Umbrellas and frequent shade breaks offered temporary relief to a busy crew and celebrity cast during the final day of filming on “Bringing Up Bobby.”
The shoot wrapped on Aug. 13 in Oklahoma City, said Sofia Sondervan-Bild (“Cadillac Records”), one of the film’s producers.
Many of the movie’s stars had scenes during the final day of filming, including a sweltering outdoor shot filmed in the backyard of a $3.8 million Nichols Hills home. Cameras rolled as Bill Pullman (“The Killer Inside Me”) and Marcia Cross (TV’s “Desperate Housewives”) traded lines with 12-year-old Spencer List and Milla Jovovich (“The Fourth Kind”), who plays Olive, a European con artist who flees to Oklahoma with her son to escape her criminal past.
While crews adjusted lighting and lenses, the actors tried to relax on a patio as makeup and wardrobe artists brushed, blotted and tweaked. Thick cables snaked everywhere, and gaffers, grips and assistants hustled to make sure sheets of cardboard were placed underneath any equipment capable of scuffing or scratching the home’s marble floors. The 14,000 square-foot abode is separated into two sections, split by a shimmering pool, which teased sweat-soaked crew members who eyed it longingly and audibly lamented not being able to jump in.
Jovovich slugged orange Gatorade in the shade, while “X-Men” actress Famke Janssen, the film’s first-time writer/director/producer, told an assistant to lead Licorice, her ever-present Boston Terrier, inside and out of the heat.
List provided much of the off-camera entertainment for the cast and crew. During one take, he led them in chiding Pullman for forgetting one of his scripted actions ” tucking in his shirt ” which prompted friendly banter and hair tousling between the two. Jovovich also roughhoused with the boy and cracked wise with pop-and-lock dancing and cool, complicated handshake routines.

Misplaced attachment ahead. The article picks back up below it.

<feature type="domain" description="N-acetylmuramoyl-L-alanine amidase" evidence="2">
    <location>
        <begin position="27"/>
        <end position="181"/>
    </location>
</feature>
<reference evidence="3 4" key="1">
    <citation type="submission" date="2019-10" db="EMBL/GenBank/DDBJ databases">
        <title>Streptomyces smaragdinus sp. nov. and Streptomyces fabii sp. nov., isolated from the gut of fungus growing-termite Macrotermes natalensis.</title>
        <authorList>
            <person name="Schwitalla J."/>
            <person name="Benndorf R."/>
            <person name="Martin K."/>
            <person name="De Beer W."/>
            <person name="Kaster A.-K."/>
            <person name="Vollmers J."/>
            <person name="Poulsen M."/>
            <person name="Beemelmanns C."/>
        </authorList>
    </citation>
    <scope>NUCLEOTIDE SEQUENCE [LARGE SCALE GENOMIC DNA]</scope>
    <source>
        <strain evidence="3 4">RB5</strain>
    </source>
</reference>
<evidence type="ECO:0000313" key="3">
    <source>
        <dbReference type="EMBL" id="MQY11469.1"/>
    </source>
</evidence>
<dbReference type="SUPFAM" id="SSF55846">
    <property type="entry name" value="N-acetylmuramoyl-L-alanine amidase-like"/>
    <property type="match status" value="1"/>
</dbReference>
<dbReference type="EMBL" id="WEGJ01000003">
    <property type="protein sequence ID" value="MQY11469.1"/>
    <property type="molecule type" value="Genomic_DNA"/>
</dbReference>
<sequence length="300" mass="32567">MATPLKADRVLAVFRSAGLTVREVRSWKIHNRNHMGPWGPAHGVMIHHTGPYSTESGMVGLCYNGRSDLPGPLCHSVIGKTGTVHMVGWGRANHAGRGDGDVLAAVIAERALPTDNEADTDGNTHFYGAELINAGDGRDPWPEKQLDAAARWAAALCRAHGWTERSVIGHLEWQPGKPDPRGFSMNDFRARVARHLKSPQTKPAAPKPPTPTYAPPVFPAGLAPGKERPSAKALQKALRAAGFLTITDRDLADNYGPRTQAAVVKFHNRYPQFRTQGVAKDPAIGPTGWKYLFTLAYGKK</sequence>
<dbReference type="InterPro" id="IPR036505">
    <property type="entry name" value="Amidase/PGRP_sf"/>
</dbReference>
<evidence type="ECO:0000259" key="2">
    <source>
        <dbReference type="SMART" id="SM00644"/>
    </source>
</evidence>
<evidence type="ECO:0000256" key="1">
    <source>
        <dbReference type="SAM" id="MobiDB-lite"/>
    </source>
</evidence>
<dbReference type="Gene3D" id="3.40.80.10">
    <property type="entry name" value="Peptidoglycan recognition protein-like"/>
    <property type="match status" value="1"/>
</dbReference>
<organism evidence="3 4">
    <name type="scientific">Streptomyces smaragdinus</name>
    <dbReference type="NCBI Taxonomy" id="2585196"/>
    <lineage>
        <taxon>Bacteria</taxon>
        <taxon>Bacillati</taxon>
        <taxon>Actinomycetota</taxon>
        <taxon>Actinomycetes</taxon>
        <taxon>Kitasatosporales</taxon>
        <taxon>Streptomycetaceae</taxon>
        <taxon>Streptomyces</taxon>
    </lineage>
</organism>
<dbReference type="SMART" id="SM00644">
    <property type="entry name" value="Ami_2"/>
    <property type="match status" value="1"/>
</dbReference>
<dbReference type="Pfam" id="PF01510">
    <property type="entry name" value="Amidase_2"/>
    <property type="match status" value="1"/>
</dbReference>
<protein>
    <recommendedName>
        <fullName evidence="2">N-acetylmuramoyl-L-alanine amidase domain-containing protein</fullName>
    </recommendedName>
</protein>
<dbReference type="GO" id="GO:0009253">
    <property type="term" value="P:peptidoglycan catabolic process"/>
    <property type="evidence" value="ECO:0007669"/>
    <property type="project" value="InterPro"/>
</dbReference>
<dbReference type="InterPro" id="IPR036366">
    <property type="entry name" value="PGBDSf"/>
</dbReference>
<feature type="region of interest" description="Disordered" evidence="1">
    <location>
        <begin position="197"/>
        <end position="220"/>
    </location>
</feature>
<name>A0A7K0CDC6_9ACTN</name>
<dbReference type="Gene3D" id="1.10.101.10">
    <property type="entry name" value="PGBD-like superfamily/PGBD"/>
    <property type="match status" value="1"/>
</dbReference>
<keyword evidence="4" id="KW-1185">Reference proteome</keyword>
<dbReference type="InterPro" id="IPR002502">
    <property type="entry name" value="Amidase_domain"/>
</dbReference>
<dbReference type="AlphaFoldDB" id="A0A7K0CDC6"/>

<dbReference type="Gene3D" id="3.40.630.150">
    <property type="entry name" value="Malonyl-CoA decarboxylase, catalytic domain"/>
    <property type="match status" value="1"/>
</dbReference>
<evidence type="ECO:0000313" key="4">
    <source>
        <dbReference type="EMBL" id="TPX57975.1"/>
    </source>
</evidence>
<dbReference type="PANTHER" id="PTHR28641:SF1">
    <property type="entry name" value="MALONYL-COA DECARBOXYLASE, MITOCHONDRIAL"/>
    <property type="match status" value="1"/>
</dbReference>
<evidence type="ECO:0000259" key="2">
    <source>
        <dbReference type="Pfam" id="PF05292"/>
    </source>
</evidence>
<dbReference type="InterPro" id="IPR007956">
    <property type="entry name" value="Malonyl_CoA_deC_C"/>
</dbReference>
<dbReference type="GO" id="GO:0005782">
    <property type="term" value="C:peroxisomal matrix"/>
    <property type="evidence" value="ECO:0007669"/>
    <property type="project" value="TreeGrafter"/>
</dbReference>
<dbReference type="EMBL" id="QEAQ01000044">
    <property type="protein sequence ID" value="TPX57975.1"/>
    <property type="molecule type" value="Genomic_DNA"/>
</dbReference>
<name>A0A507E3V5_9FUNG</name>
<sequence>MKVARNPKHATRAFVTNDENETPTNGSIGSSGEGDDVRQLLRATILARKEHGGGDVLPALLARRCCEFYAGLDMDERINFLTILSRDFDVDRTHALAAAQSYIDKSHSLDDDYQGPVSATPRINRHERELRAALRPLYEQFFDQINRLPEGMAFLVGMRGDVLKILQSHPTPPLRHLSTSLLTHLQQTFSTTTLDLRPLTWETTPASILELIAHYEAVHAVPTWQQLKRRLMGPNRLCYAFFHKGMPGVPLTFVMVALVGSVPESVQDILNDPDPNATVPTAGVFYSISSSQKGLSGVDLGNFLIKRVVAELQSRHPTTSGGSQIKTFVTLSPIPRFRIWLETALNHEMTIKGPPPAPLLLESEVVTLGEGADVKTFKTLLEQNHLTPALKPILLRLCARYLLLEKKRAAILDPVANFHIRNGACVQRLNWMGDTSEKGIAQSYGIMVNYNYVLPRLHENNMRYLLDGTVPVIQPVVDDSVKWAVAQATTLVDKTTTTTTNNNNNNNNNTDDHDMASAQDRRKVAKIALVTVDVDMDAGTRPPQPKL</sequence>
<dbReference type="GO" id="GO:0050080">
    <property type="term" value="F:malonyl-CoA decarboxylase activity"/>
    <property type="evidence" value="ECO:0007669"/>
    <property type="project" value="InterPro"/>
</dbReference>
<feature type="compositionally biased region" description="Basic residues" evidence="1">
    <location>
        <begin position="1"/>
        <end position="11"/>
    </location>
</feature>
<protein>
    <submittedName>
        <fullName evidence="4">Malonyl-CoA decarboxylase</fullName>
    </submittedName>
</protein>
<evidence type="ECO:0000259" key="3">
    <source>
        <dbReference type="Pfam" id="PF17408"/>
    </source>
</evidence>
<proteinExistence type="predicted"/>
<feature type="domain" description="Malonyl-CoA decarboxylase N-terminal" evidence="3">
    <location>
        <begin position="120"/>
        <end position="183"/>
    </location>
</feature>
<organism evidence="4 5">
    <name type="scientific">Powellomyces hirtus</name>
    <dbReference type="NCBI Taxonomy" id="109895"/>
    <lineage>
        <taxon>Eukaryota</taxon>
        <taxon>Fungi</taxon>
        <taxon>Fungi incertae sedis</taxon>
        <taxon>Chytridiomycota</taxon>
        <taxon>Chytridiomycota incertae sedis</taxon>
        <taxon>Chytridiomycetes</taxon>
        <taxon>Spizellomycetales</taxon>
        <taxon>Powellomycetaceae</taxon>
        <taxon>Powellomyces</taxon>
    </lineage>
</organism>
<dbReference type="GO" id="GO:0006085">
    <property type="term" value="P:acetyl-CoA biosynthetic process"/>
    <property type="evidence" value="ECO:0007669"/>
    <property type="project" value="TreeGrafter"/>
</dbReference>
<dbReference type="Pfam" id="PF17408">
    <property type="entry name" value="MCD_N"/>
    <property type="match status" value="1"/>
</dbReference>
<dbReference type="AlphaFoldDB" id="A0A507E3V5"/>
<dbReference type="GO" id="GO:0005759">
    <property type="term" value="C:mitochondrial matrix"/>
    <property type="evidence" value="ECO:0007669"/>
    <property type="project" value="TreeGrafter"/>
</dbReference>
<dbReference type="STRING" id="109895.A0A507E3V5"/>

At the Aug. 15 wrap party, List said he and Jovovich had fun hanging out off-set at a metro country club, eating in Bricktown and at a barbecue, which the actress organized. Carefully choosing his words so as not to divulge any plot points, List said his favorite scene involved stealing a car.
“I was actually in the action of taking the car,” he said. “I’m basically Clyde, and Milla is Bonnie.”
Filming on the four-week shoot began about a month ago, Sondervan-Bild said, shooting throughout the metro, including downtown OKC, Pops and the Round Barn in Arcadia, and several local schools, including Casady.
The picture qualified for the 35 percent Oklahoma Film Enhancement Rebate, said Jill Simpson, director of the Oklahoma Film & Music Office, which administrates the program. Many key crew members were brought in from other states, but a number of locals were a part of the cast and crew. While a final breakdown won’t be available until producers submit paperwork, Simpson said Oklahomans played important roles on the set and behind the scenes.
Among the movie’s executive producers are Chad Burris from Tulsa’s Indion Entertainment Group, Steve and Renee Knox, Cole Frates, and David and Maryann Johndrow, who moved to Napa Valley, Calif., from Oklahoma to open Johndrow Vineyards winery, Sondervan-Bild said.
No release date for “Bobby” has been given, but Sondervan-Bild is eyeing spring 2011. Simpson said she hopes the film will premiere in Oklahoma City with a red carpet-styled event attended by the cast. “Joe Wertz
photo Assistant cameraman Chris Benson, director Famke Janssen and director of photography Guido van Gennep. Photo/Mark Hancock